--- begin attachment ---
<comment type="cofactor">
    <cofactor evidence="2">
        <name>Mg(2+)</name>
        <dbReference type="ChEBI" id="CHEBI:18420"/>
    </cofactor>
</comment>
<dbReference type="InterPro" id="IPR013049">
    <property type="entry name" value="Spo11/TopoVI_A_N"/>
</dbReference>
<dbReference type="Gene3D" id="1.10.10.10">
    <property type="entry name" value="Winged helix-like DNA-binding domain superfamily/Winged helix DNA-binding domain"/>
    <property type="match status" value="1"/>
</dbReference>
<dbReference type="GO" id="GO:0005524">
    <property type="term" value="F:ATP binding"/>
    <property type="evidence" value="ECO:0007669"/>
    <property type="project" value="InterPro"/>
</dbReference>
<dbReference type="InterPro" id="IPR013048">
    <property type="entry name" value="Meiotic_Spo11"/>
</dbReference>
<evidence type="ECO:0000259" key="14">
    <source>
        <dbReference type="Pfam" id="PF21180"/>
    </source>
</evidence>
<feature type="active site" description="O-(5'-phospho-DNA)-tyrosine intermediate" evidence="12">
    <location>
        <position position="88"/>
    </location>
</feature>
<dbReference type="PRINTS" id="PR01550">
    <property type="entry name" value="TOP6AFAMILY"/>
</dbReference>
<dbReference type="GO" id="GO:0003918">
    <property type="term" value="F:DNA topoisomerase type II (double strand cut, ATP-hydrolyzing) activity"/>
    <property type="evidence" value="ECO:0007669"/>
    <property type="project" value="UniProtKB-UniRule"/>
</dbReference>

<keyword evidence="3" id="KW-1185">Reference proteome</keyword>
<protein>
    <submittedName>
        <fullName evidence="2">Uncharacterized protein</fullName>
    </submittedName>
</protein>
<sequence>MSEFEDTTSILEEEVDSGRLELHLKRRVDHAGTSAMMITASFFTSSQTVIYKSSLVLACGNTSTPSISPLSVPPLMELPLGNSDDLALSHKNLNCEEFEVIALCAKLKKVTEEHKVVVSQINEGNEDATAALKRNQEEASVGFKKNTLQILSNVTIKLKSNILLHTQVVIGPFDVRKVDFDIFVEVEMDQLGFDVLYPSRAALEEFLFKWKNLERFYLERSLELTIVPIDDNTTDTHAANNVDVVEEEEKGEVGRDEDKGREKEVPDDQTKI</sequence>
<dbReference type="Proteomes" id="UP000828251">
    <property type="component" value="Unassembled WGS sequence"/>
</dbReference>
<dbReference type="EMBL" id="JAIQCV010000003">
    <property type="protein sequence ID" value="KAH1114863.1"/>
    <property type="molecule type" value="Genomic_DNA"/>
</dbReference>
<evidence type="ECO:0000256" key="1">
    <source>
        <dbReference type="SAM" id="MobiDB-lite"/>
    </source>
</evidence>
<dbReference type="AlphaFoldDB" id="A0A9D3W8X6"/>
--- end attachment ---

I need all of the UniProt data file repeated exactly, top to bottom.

<comment type="cofactor">
    <cofactor evidence="2">
        <name>Mg(2+)</name>
        <dbReference type="ChEBI" id="CHEBI:18420"/>
    </cofactor>
</comment>
<dbReference type="InterPro" id="IPR013049">
    <property type="entry name" value="Spo11/TopoVI_A_N"/>
</dbReference>
<dbReference type="Gene3D" id="1.10.10.10">
    <property type="entry name" value="Winged helix-like DNA-binding domain superfamily/Winged helix DNA-binding domain"/>
    <property type="match status" value="1"/>
</dbReference>
<dbReference type="GO" id="GO:0005524">
    <property type="term" value="F:ATP binding"/>
    <property type="evidence" value="ECO:0007669"/>
    <property type="project" value="InterPro"/>
</dbReference>
<dbReference type="InterPro" id="IPR013048">
    <property type="entry name" value="Meiotic_Spo11"/>
</dbReference>
<evidence type="ECO:0000259" key="14">
    <source>
        <dbReference type="Pfam" id="PF21180"/>
    </source>
</evidence>
<feature type="active site" description="O-(5'-phospho-DNA)-tyrosine intermediate" evidence="12">
    <location>
        <position position="88"/>
    </location>
</feature>
<dbReference type="PRINTS" id="PR01550">
    <property type="entry name" value="TOP6AFAMILY"/>
</dbReference>
<dbReference type="GO" id="GO:0003918">
    <property type="term" value="F:DNA topoisomerase type II (double strand cut, ATP-hydrolyzing) activity"/>
    <property type="evidence" value="ECO:0007669"/>
    <property type="project" value="UniProtKB-UniRule"/>
</dbReference>

<keyword evidence="3" id="KW-1185">Reference proteome</keyword>
<protein>
    <submittedName>
        <fullName evidence="2">Uncharacterized protein</fullName>
    </submittedName>
</protein>
<sequence>MSEFEDTTSILEEEVDSGRLELHLKRRVDHAGTSAMMITASFFTSSQTVIYKSSLVLACGNTSTPSISPLSVPPLMELPLGNSDDLALSHKNLNCEEFEVIALCAKLKKVTEEHKVVVSQINEGNEDATAALKRNQEEASVGFKKNTLQILSNVTIKLKSNILLHTQVVIGPFDVRKVDFDIFVEVEMDQLGFDVLYPSRAALEEFLFKWKNLERFYLERSLELTIVPIDDNTTDTHAANNVDVVEEEEKGEVGRDEDKGREKEVPDDQTKI</sequence>
<dbReference type="Proteomes" id="UP000828251">
    <property type="component" value="Unassembled WGS sequence"/>
</dbReference>
<dbReference type="EMBL" id="JAIQCV010000003">
    <property type="protein sequence ID" value="KAH1114863.1"/>
    <property type="molecule type" value="Genomic_DNA"/>
</dbReference>
<evidence type="ECO:0000256" key="1">
    <source>
        <dbReference type="SAM" id="MobiDB-lite"/>
    </source>
</evidence>
<dbReference type="AlphaFoldDB" id="A0A9D3W8X6"/>